The Digital Security Act (DSA) has not only been a cause for serious injustices to many of its victims but also an example of how self-defeating we sometimes can be, and how we end up damaging our own international image that could have easily been avoided.
Just the other day, the UN recommended Bangladesh for its graduation into the group of developing countries from 2026, and at the same time, the UN High Commissioner for Human Rights, Michelle Bachelet, said, “Bangladesh urgently needs to suspend the application of the Digital Security Act and conduct a review of its provisions to bring them in line with the requirements of international human rights law.” One was a global acknowledgement of our success, and the other a criticism of a draconian law that has done us more harm than good.
Let there be no doubt that moving away from the LDC status is a tremendous success for Bangladesh. Given its severely challenging development hurdles and dysfunctional politics of the eighties, nineties and early twenties, few people had expected Bangladesh to rebound as it did. The stability and continuity provided by the present government—which needn’t have come at such denigration of democracy—contributed significantly to our present robust economic growth.
However, in the midst of that successful and creditable journey, the government suddenly decided to institute the Digital Security Act, the ostensible reason being the expanding digital universe and the need to control cybercrimes. Our journalistic instinct alerted us to the fact that the real purpose was something else. Though we—representatives of Sampadak Parishad, BFUJ and ATCO—were invited to address our concern to the relevant Parliamentary Standing Committee (we were not invited at the ministerial-level drafting stage, though we were a vital stakeholder), the draft that was finally sent to the House for approval contained none of our suggestions. In fact, in some respects, the proposed Act was made harsher.
Being totally ignored by the legislative process, we felt forced to go public with the following collective statement:
“We notice with great concern that the Parliamentary Standing Committee, without holding the promised final meeting with us, completed the draft and sent it to the House for approval. As a result, this draft does not reflect the opinion of the journalist community.”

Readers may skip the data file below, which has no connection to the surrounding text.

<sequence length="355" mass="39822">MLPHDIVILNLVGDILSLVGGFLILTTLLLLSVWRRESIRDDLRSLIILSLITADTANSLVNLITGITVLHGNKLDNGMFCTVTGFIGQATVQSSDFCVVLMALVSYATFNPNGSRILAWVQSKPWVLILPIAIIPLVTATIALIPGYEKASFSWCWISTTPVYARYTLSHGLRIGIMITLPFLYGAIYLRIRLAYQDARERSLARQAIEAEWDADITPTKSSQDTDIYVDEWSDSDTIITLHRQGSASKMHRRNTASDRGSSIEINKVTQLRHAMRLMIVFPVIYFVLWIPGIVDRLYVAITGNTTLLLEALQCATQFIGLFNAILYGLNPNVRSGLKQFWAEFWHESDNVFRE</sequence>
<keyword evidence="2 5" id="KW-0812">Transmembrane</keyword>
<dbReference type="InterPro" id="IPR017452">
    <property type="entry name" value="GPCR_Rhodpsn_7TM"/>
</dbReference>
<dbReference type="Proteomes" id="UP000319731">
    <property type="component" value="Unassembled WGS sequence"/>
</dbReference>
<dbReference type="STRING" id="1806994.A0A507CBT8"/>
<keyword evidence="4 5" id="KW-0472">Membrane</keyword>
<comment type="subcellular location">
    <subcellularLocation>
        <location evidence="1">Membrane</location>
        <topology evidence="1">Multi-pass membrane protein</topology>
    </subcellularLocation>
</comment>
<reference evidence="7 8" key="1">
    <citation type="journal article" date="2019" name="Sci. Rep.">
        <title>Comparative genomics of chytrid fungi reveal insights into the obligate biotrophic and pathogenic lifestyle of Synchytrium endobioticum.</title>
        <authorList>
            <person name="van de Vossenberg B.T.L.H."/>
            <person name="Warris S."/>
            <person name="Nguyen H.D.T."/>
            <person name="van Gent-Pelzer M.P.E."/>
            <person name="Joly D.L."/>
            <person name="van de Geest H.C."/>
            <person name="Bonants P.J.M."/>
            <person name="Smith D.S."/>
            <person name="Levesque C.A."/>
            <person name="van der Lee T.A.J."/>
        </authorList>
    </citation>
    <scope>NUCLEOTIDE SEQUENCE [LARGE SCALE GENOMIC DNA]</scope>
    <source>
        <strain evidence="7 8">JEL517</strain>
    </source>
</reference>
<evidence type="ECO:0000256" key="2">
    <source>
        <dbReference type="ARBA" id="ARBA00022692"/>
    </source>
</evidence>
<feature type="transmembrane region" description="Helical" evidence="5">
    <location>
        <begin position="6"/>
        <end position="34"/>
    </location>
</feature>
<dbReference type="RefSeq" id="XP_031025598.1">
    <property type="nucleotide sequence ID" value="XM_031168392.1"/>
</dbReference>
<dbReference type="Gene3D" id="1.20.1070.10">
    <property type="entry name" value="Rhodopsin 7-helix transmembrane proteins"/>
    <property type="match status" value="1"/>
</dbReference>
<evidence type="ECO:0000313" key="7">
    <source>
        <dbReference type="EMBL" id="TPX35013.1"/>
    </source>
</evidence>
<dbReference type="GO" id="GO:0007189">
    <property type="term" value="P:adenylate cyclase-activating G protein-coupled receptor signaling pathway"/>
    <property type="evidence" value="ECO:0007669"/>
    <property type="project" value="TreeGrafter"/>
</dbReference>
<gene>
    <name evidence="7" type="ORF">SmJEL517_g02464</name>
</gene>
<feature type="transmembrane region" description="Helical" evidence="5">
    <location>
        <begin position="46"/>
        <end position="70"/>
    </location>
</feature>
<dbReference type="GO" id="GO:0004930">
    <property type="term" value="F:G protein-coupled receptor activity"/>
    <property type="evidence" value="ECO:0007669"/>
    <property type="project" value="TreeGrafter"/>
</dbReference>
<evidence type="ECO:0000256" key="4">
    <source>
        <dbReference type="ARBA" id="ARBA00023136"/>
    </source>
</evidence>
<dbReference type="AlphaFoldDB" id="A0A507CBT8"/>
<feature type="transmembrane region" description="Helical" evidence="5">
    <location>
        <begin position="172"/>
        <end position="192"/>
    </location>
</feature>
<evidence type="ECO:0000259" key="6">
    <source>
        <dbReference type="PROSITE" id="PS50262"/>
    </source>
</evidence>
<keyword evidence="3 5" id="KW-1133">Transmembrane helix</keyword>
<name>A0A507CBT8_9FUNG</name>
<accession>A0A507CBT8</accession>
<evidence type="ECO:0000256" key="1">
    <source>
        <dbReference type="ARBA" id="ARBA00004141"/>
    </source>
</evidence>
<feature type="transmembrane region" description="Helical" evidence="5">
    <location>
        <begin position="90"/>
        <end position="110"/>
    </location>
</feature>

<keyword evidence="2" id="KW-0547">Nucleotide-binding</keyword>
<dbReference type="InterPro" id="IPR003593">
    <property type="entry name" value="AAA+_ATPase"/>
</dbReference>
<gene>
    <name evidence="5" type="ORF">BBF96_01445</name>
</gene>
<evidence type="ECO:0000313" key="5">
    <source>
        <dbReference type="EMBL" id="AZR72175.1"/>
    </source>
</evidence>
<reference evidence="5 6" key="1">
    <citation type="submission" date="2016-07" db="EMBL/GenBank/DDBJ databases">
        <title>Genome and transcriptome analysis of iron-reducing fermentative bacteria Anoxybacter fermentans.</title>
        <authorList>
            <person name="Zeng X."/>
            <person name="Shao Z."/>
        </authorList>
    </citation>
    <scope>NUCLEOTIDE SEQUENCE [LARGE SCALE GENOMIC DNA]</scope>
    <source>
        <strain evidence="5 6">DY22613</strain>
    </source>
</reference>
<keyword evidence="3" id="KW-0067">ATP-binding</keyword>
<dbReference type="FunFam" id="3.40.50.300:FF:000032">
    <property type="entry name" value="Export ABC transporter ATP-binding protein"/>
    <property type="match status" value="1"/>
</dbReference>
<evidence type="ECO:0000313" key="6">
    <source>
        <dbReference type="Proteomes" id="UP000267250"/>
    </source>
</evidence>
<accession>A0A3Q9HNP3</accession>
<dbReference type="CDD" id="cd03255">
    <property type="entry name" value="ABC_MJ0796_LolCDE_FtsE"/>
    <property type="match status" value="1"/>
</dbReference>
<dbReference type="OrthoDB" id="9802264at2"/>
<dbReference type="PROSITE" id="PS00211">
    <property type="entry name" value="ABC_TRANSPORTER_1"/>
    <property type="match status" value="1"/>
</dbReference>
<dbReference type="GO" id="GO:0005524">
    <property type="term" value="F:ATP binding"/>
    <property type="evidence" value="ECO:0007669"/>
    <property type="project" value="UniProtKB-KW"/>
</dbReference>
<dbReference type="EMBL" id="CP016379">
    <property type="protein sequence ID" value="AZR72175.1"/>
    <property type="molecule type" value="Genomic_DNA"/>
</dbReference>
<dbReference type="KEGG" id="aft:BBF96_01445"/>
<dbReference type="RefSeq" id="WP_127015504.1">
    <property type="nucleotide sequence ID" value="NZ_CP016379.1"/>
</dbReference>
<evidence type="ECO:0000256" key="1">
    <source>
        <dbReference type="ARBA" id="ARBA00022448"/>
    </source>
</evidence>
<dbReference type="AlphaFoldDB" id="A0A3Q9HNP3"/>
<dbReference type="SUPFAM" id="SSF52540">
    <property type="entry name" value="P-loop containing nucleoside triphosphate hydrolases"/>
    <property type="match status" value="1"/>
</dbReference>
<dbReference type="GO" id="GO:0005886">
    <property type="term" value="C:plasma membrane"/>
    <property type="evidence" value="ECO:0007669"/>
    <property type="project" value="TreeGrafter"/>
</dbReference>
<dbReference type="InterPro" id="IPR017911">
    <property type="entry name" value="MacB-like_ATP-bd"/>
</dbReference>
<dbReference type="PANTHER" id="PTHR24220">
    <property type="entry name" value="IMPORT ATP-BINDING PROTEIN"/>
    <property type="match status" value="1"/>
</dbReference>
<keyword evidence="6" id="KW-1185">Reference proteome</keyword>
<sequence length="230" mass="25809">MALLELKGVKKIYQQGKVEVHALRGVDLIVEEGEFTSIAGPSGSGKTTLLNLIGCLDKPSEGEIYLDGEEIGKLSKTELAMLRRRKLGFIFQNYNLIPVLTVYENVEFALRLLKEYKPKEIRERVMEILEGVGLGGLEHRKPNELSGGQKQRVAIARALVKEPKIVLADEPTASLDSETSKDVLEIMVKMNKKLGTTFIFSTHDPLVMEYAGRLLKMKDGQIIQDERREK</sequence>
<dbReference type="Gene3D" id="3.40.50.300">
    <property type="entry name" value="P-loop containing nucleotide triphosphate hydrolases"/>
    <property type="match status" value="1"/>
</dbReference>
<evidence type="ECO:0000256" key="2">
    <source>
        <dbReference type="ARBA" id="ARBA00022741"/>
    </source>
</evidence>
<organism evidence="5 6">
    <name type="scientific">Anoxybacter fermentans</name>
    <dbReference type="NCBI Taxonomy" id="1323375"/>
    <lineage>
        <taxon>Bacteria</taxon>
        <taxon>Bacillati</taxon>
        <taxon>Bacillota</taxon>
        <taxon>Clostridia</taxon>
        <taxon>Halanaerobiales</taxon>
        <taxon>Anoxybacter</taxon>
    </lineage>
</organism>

Considering the above, we demanded: 1) removal of the inconsistencies of this law with existing laws; 2) ensuring that this law will in no way impede freedom of expression and freedom of the press; and 3) that the law be amended to safeguard the interest of journalists. We believe that while formulating the rules for this law, opportunity exists to meet many of our demands and make the law acceptable to all.”
Now, looking back over two and a half years since the enactment of the DSA, it appears our apprehensions have proved to be more than justified, and the whole process appears to be drenched in bad faith. There was not even an iota of sincerity in what was being said. The promises that were made by Law Minister Anisul Huq and then-Information Minister Hasanul Haq Inu—that this law would not be used to curb the free press and against professional journalists—have all proved to be hollow. I recall the express commitment by the aforementioned ministers: that during the process of formulating the “Rules” for this law, provisions would be made to accommodate the fears and concerns expressed by the media representatives so that misuse does not occur. In fact, the “rules”, as they now exist, maintained all the anti-free press provisions, and in some instances, have made the implementation even harsher.
Our protest against the DSA has been continuous and unrelenting since its enactment in September 2018. Yet it needed the death-in-custody of writer-commentator Mushtaq to stir some rethinking. We welcome the granting of bail by the High Court to cartoonist Ahmed Kabir Kishore on his 7th attempt. There are credible claims of torture on Kishore that we demand be investigated.
While we welcome the comments made by our law minister to the BBC, that no one will be arrested or sued under the Digital Security Act (DSA) before investigation, we saw one person arrested under DSA on the same day, Tuesday, in Dinajpur, for allegedly spreading “fabricated information with ill intention”. On the same day, a court in Khulna rejected the bail petition of a person belonging to a socio-political group. He was picked up on February 26 and sued under the DSA. The minister’s comments will have to be backed up with some immediate and credible actions for us to have faith in his words.
As Bangladesh aspires—and we all rejoice at it—to become a developing country, and at a later stage, a developed one, we must not only build infrastructure for the economy, but must also build “infrastructure” for good governance and justice. We must make our legal system modern so that it can dispense justice fairly, expeditiously and without political influence. A modern judicial system is just as important and necessary as anything else we do to modernise ourselves.
The way the government and the justice system have flouted the right to freedom of Kajol, Kishore and Mushtaq should set us all thinking about how sacrosanct personal freedom is and how never to allow it to be abused so easily and frequently.
Let Mushtaq’s death not go in vain. Let it make us doubly aware of the importance of protecting individual rights. We hope that his agony, pain and sufferings will be a constant reminder that every citizen has some fundamental rights guaranteed by the constitution and that nobody has the right to deny them those rights. We hope that the law enforcement bodies will respect the constitution and our laws more sincerely, and the judiciary will come to the aid of the citizens when those rights are violated.
Source: The Daily Star